Calotropis procera (Aiton) R.Br. ex W.T.Aiton
Aiton, W.T. (1811) Hortus Kewensis 2: 78.
Rubber Tree; Small Crown-flower; Auricula Tree; Calotrope; Kapok Tree; King's Crown; Camel Weed
Usually flowers and fruits as a shrub about 3-4 m tall.
Cotyledons broadly elliptic, about 16-25 x 13-15 mm, apex very rounded, base attenuate, exudate milky. Petiole channelled on the upper surface. First pair of leaves stipulate, stipules small. At the tenth leaf stage: leaves obovate, both the upper and lower surfaces densely clothed in a spider-web-like hairy material which is easily rubbed off with the finger nail. Exudate milky, copious and rapid, from all parts of the plant. Usually 2 brown hair-like structures (glands) 1 mm long, on the upper surface of the leaf blade near the petiole, one on each side of the midrib. Stipules about 1 mm long, linear. Terminal bud and stem woolly white. Seed germination time 7 to 11 days.
An introduced plant originally from Africa and Asia now naturalised across northern Australia and also in parts of central Australia. Occurs in WA, NT, NEQ and the northern part of CEQ. Altitudinal range from near sea level to 700 m. Usually grows in open forest but also found on the margins of monsoon forest and beach forest.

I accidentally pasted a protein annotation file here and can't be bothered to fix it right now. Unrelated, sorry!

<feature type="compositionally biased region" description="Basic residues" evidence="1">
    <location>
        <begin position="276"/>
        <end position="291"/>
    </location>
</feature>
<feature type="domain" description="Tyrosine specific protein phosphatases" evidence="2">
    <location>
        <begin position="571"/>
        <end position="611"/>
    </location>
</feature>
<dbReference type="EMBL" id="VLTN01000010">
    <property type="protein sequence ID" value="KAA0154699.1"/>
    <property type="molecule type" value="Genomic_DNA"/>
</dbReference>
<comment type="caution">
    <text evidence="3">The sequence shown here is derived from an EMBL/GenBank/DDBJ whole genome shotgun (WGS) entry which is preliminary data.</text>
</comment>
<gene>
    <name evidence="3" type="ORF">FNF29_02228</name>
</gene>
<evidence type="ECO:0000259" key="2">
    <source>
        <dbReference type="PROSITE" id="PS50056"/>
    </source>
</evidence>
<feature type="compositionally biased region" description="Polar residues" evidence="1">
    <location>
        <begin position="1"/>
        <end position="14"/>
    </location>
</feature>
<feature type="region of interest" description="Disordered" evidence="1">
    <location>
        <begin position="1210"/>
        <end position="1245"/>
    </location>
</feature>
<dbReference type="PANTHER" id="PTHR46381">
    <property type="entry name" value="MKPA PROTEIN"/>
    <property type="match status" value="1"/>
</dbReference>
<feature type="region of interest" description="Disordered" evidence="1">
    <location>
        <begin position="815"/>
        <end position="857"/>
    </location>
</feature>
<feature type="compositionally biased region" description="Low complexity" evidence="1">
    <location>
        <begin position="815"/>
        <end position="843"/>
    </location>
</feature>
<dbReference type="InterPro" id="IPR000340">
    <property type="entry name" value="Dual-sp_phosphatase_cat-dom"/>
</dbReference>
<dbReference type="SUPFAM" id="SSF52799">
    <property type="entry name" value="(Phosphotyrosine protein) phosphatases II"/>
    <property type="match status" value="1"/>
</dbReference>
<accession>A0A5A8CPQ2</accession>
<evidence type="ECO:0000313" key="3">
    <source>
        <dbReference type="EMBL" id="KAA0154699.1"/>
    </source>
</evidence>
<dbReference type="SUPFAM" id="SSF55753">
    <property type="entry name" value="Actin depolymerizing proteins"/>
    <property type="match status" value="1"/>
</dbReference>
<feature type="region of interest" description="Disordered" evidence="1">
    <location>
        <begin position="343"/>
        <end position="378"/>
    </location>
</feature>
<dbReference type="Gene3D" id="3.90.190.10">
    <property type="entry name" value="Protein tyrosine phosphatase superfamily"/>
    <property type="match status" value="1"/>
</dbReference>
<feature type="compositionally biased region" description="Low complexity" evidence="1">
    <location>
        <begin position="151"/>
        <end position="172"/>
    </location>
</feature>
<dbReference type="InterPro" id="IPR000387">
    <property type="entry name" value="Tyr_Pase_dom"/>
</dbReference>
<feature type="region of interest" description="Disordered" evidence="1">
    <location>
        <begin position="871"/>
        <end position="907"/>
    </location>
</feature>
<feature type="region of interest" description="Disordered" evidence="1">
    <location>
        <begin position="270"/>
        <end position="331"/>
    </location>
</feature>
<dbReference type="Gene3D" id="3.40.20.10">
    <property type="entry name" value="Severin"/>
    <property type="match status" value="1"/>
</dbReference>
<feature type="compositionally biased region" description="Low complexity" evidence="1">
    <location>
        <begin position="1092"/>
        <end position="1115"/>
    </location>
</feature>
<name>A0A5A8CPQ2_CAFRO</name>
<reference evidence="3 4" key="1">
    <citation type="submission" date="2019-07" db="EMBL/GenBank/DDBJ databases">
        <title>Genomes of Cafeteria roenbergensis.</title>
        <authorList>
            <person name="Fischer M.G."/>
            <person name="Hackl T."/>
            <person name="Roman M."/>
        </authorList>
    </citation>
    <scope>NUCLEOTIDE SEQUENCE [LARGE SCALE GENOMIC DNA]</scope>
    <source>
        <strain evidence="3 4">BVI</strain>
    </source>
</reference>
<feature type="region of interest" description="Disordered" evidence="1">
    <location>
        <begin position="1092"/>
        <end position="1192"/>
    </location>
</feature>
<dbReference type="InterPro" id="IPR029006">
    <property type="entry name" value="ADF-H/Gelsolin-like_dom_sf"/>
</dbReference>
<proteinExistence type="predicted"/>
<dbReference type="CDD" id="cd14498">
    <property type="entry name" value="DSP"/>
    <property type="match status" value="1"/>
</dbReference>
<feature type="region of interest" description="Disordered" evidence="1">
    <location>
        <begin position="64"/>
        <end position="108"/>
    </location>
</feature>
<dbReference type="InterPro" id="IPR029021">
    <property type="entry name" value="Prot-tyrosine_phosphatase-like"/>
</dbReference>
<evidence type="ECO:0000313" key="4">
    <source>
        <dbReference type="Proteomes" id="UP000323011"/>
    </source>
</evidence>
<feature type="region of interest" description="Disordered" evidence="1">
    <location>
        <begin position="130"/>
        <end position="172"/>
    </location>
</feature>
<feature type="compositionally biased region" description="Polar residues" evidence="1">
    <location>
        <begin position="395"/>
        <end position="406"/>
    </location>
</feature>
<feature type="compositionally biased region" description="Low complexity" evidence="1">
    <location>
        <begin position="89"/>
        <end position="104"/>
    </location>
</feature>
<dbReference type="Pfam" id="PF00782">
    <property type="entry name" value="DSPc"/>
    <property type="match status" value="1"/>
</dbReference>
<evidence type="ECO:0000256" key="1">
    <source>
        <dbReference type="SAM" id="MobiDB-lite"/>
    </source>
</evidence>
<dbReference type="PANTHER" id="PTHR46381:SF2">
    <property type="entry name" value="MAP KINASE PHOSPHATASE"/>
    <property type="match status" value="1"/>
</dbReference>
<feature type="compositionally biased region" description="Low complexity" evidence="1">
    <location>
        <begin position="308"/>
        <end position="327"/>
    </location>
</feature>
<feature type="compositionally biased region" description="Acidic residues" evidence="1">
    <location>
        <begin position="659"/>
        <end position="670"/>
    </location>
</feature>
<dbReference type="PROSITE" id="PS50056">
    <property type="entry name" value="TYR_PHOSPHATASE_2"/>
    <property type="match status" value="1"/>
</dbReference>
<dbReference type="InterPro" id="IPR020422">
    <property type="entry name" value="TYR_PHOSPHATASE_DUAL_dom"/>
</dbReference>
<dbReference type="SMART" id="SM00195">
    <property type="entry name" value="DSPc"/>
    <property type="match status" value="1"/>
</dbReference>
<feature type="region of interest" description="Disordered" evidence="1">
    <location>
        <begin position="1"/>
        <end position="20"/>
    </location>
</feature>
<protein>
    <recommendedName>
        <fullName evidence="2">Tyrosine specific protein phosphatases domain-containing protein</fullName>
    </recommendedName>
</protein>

A poisonous plant causing problems in both man and animals. However, although reported to be unpalatable, it is frequented by cattle and eaten by them occasionally without ill effect. Everist (1974).
A food source of the larval stage of the Lesser Wanderer Butterfly. Common & Waterhouse (1981).
Sap toxic if eaten. Austin, D. F. 1998. Poisonous Plants of Southern Florida.
The milky sap is very irritating, and toxic enough to have been used as an arrow poison. There has been some medicinal use of the flowers and leaves but the root-bark has been of greater importance. Cribb (1981).